The next time you drive up the Mount Evans Scenic and Historic Byway, the highest paved road in North America, be sure to stop at one of its most interesting, but least-known, attractions: a grove of remarkable trees whose gnarled trunks and knotty branches have stood here since the Roman Empire ended some 1,500 years ago.

Located about three miles above the Echo Lake entrance station at about 11,500 feet in elevation, the 160-acre Mount Goliath Natural Area protects one of the continent’s northernmost groves of Rocky Mountain bristlecone pines. These trees are known for their ability to survive in very harsh conditions for a very long time; the oldest known specimen, which is located near Craig, is believed to be at least 2,461 years old.

Rocky Mountain bristlecones are quite rare; in addition to one isolated population in northern Arizona, they are only found just below treeline in a narrow band from central Colorado to northern New Mexico. Somehow, despite the odds, these gnarled granddads prosper in some of the harshest environments on the planet, including strong, incessant winds, thin, dry soils, and temperatures that rarely rise above freezing.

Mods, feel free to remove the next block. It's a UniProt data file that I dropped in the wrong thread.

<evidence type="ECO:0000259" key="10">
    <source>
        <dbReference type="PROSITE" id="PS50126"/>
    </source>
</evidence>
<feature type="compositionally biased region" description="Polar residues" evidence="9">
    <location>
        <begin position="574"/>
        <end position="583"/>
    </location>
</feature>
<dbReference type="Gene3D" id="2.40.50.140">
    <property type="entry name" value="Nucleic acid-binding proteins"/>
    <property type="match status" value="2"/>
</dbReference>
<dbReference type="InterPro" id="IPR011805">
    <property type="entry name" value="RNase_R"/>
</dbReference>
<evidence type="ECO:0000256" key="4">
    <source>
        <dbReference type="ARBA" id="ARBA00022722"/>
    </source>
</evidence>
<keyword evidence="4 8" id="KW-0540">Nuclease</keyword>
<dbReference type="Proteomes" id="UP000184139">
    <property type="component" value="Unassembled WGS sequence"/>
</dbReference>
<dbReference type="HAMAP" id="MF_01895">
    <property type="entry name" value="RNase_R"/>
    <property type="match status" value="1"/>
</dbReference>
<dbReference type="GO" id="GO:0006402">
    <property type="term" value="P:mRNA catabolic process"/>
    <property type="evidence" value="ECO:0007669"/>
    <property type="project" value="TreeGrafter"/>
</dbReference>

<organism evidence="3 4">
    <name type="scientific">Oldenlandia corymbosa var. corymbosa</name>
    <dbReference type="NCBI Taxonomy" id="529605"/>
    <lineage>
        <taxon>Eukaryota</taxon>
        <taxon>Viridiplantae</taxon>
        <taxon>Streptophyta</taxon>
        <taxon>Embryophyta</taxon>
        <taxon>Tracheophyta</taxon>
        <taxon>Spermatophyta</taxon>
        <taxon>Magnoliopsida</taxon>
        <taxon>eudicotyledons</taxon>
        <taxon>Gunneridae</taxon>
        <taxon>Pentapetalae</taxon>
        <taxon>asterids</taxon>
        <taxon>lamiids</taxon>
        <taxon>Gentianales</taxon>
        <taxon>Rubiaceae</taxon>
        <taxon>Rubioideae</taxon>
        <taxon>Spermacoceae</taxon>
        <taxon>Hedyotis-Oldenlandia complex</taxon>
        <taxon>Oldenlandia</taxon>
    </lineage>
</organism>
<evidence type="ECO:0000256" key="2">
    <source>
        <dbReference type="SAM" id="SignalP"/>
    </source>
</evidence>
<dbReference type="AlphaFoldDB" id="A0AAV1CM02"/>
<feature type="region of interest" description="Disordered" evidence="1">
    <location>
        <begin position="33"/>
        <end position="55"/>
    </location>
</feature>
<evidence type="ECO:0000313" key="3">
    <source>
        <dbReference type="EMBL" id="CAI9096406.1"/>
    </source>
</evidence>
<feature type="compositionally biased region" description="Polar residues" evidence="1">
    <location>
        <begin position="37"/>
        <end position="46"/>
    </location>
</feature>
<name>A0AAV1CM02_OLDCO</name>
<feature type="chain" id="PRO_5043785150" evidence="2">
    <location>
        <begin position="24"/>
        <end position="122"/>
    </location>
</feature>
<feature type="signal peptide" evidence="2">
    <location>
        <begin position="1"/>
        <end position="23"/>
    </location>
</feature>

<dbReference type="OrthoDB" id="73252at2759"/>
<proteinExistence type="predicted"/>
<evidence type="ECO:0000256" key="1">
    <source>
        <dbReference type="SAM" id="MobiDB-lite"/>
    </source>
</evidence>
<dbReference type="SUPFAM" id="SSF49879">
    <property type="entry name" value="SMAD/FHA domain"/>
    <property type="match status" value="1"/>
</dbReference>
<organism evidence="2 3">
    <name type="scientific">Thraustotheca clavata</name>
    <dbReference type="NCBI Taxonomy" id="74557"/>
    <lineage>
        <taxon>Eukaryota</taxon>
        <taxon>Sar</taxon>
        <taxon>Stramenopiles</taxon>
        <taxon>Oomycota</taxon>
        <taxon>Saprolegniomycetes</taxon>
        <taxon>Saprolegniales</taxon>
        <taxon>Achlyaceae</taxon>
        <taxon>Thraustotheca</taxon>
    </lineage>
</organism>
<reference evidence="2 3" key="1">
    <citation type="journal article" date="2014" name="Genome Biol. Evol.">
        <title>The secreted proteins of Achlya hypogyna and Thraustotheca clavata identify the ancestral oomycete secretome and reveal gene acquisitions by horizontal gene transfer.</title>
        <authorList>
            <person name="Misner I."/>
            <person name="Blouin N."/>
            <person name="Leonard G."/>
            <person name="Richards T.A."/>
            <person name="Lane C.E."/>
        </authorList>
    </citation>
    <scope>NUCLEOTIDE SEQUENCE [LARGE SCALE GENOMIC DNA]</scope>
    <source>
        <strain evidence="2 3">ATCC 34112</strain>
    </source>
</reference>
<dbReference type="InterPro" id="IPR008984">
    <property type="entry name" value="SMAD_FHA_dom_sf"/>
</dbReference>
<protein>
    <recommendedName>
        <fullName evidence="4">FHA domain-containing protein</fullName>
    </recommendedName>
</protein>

These conditions, and the trees’ many adaptations to survive in this environment, are evident along a short, quarter-mile stroll along the natural area’s Bristlecone Pine Loop, where the trees range from about 700 to 1,600 years old. As you walk, it’s easy to see the bristlecones’ distinctive needles, which are bunched together in clusters of five, as well as the prickly cones for which they’re named.

bristlecone pines
Bristlecone pines have distinctive clusters of needles and prickly cones Credit: Terri Cook

To increase their chances of survival, Rocky Mountain bristlecone pines grow slowly, often adding only 1/100th of an inch in girth each summer and not adding any ring to their trunks during droughts. They typically grow between 9 and 25 feet tall. The wood contains a high proportion of resin, which can more easily resist disease and insects. And while most trees replace their needles each year, bristlecones save energy by using the same needles for decades at a time.

Because bristlecones can grow where no other trees can, this has saved them from the struggle for resources that plagues most plants. Recently, however, drier conditions and warmer temperatures have allowed mountain pine beetles to spread to bristlecones, according to a 2014 report. In addition, the rapid spread of white pine blister rust, a non-native fungus, across the state also has the potential to affect Rocky Mountain bristlecones.

During your visit, enjoy these remarkable trees and the beautiful alpine wildflowers in this natural area, but please tread carefully and try to reduce your impact so that these remarkable trees will remain here for another 1,500 years.

(Read more about the Centennial State’s natural wonders in our Colorado by Nature series)

Terri Cook
Terri Cook
Terri Cook is an award-winning freelance writer based in Boulder. More of her work can be found at